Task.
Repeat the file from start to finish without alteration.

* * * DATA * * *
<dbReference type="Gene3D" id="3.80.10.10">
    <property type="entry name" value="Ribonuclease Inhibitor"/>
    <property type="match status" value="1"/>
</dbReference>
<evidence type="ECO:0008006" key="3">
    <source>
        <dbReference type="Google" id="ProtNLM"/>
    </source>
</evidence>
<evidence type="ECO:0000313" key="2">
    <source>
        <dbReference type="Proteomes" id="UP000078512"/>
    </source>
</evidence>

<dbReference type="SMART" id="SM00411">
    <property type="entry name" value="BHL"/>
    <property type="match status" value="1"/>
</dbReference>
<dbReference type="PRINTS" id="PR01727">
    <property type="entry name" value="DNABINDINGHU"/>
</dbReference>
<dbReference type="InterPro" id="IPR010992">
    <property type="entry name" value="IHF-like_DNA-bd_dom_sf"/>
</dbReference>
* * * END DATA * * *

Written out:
<dbReference type="Gene3D" id="3.80.10.10">
    <property type="entry name" value="Ribonuclease Inhibitor"/>
    <property type="match status" value="1"/>
</dbReference>
<evidence type="ECO:0008006" key="3">
    <source>
        <dbReference type="Google" id="ProtNLM"/>
    </source>
</evidence>
<evidence type="ECO:0000313" key="2">
    <source>
        <dbReference type="Proteomes" id="UP000078512"/>
    </source>
</evidence>

<dbReference type="SMART" id="SM00411">
    <property type="entry name" value="BHL"/>
    <property type="match status" value="1"/>
</dbReference>
<dbReference type="PRINTS" id="PR01727">
    <property type="entry name" value="DNABINDINGHU"/>
</dbReference>
<dbReference type="InterPro" id="IPR010992">
    <property type="entry name" value="IHF-like_DNA-bd_dom_sf"/>
</dbReference>